How Lucky Can I Get?
By Elaine Viets
Sunday, January 18, was my lucky day. I was in New York that weekend for the Mystery Writers of America’s board orientation, and elected MWA’s Secretary. (The board is Femme-rich: Donna Andrews is Executive Vice President and Dean/Miranda James is a director at large.) After a weekend of good food, good conversation and long meetings, I was ready to return to Fort Lauderdale.
The La Guardia airport shuttle picked me up at the ungodly hour of 6:50 a.m. I skipped breakfast – I’d eat at the airport.
The shuttle van had no seatbelts in the middle seat, so I hung onto the bench arm. It was raining, but all went well until the van got to La Guardia about 7:30. On the overpass heading to the Departure ramp, Edward, our driver, saw five or six cars piled up. He slowed and our van slid until it was some two feet from the guard rail. Everyone screamed. Fortunately, the van didn't hit anything or anyone.
"It's not snowing," our Latino driver said. "Why is it slippery?"
"Freezing rain," we all screamed. "Overpasses freeze first."
Now we could see at least eight cars and taxis had hit one another. One car’s tire was torn off the wheel. A driver carried his dislocated bumper up the overpass near our van and tried to stop more traffic from piling up.
As an out-of-control car slid toward him, the woman next to me screamed, "He's gonna get run over."
The car missed him, barely. Three more cars slammed into one another. We were still unhit and unhurt. People were wandering around, checking the damage to their vehicles.
Our driver, Edward, got out and fell hard, then climbed back inside. Two police officers asked if anyone in our van was hurt. "We’re okay," we said. "What should we do?"
"If you want to make your flights, you might try walking up the hill," one cop said. "This will be closed for a while. We have to see if anyone is injured."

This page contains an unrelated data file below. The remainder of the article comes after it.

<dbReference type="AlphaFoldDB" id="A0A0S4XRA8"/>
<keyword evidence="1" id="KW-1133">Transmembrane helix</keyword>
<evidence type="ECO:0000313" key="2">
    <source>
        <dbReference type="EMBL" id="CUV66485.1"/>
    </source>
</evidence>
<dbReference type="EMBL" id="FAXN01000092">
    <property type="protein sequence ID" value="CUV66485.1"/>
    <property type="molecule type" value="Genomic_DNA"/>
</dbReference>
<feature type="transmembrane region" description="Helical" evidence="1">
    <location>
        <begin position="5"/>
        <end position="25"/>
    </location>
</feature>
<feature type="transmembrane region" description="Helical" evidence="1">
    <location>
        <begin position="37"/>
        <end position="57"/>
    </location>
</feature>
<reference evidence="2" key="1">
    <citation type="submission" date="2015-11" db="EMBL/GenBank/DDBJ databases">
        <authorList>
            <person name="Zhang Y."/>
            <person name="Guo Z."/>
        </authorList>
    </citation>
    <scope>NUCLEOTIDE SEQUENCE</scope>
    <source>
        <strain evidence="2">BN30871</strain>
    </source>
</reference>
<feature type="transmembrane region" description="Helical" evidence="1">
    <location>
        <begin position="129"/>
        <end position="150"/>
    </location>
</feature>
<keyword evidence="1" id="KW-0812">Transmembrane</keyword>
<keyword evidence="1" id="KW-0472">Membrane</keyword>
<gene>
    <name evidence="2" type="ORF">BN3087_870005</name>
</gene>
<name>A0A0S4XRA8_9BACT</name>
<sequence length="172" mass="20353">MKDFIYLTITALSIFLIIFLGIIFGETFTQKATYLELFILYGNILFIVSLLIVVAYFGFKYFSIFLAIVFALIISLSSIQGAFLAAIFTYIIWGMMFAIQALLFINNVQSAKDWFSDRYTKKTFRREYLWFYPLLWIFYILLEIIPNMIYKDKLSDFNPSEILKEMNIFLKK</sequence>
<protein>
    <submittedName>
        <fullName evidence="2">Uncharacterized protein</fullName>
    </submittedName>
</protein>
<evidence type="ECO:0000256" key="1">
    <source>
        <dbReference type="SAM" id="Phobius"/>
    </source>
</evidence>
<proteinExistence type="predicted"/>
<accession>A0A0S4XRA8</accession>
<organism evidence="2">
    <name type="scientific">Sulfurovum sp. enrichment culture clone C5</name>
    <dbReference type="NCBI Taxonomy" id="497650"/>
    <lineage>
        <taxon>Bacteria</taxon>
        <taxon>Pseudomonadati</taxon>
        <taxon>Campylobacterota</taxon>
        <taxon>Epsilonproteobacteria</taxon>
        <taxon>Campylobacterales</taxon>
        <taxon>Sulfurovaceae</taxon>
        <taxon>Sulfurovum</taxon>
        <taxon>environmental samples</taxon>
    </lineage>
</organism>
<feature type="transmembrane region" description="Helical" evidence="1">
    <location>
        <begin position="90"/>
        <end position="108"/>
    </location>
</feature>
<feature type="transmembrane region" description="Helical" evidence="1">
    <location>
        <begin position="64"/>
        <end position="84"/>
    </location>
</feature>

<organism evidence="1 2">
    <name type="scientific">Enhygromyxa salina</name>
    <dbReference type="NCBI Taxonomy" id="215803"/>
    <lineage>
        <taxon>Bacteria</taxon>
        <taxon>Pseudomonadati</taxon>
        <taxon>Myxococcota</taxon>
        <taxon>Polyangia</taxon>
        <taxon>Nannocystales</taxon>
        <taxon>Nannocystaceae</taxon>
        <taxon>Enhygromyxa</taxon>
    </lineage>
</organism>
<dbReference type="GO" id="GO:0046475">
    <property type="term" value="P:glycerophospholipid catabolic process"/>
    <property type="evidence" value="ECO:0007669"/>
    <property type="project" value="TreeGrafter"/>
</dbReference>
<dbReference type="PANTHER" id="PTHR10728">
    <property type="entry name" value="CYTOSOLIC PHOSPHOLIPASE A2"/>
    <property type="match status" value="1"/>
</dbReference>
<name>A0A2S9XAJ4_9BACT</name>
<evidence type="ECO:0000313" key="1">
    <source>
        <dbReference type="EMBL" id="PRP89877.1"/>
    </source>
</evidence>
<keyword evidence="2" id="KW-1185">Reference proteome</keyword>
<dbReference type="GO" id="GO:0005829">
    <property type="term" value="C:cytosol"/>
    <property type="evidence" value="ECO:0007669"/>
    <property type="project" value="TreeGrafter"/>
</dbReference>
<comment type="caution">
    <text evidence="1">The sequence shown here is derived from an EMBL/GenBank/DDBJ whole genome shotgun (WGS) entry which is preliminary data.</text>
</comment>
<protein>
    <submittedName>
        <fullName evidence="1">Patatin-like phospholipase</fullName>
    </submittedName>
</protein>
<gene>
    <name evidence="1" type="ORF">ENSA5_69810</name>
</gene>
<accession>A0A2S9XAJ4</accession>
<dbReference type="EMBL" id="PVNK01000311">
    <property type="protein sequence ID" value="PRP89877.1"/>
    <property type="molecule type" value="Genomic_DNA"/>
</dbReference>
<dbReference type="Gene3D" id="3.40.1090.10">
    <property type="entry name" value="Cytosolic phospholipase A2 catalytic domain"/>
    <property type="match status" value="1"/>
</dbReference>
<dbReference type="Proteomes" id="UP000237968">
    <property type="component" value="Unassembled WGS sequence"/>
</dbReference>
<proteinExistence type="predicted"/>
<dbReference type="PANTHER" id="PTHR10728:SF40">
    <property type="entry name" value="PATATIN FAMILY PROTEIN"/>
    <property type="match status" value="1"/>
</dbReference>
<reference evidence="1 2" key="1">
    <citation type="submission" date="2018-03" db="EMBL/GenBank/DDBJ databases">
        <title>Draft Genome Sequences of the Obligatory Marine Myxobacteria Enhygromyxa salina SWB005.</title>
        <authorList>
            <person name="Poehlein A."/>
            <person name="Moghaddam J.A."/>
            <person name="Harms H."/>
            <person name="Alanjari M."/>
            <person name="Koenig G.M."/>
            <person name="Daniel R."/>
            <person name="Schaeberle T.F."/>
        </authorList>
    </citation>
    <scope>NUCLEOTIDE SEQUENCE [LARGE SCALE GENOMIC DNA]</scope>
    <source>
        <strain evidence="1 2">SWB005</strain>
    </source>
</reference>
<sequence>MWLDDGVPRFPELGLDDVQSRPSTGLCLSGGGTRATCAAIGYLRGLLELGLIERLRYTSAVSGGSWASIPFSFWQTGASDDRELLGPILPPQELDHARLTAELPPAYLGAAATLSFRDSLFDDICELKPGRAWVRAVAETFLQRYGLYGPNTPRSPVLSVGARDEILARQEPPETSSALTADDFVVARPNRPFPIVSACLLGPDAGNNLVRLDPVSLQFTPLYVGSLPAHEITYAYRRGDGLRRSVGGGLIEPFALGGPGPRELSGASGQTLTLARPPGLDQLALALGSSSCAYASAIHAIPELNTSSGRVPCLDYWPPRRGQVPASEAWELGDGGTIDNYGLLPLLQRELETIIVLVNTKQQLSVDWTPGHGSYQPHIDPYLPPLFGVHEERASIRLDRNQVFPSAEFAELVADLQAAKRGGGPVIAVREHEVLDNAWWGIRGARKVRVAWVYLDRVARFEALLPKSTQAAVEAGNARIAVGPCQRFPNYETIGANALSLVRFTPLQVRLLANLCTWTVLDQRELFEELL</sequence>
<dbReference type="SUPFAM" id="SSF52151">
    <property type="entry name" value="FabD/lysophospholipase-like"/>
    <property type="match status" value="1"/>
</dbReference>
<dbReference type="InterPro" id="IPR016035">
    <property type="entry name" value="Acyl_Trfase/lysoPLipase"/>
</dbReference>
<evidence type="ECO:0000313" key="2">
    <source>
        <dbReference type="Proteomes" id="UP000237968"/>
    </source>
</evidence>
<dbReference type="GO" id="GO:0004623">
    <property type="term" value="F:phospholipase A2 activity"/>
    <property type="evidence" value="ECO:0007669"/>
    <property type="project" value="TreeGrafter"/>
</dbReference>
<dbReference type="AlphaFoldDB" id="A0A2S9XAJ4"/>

Now we saw emergency vehicles on other overpasses and flashing ambulances up and down the highway. I don’t know how many cars were in our pile up -- maybe 15 or 20. Police closed our exit and rerouted the airport traffic.
Three people in our van decided to walk uphill to the terminal. I slipped on the van’s step – my new boots had slick leather soles. Since my flight wasn't until 10:46, I stayed in the van, hoping the weather would improve.
All around me, people were gingerly walking, slipping, and sliding with their luggage. One man was wheeling a baby in a stroller and they were both sliding.
A Latino cab driver who couldn't start his battered cab knocked on our van window and climbed in to get warm. Both drivers said they didn’t get paid when they couldn’t drive. The cab driver showed me his baby’s pictures.
I called Don on my cell. "What’s wrong?" my husband said. "I can tell by your voice something’s happened."
"I’m fine," I said, "but I was in a multi-car pile up. I’m not hurt, but I may miss my flight."
It was now 8:30 and pouring rain. The road looked a little less slippery. I said to the two drivers, "I’ll give you $20 if you walk me and my luggage up to the terminal." The taxi driver had to stay with his disabled cab.
"I’ll take you," the van driver said. "I have better shoes in the back." He changed shoes and took my luggage. I walked behind him, holding onto his shoulder and the overpass rail. I winced when I looked over its ice-coated side: The highway was a long way down. We made it up the slippery hill after half an hour, taking tiny steps.
Two terminal workers cheered when we made to the dry sidewalk. I wished Edward luck, trundled into the terminal and saw my airline had a flight leaving for Fort Lauderdale in half an hour. I made it through TSA in record time and ran for the 9:36 a.m. gate. The airline didn’t charge me to change planes
Sort of. With no food, but I didn't care.
I was stuck in the tail with two families who had a total of eight kids under the age of five, including twins and a two-year-old with an ear-piercing screech. The parents were of the "now, honey" school of parenting. Honey ignored them. Most of the other kids cried.
Our plane was parked for an hour. First, there was a mechanical problem, then the wings had to be de-iced.
Finally, we took off into three hours of turbulence and screaming kids. I was thrilled when we landed in Fort Lauderdale. I checked the monitor. My 10:46 a.m. flight looked like it was delayed until 6:30 p.m.
I’m not sure how much more good luck I can take.
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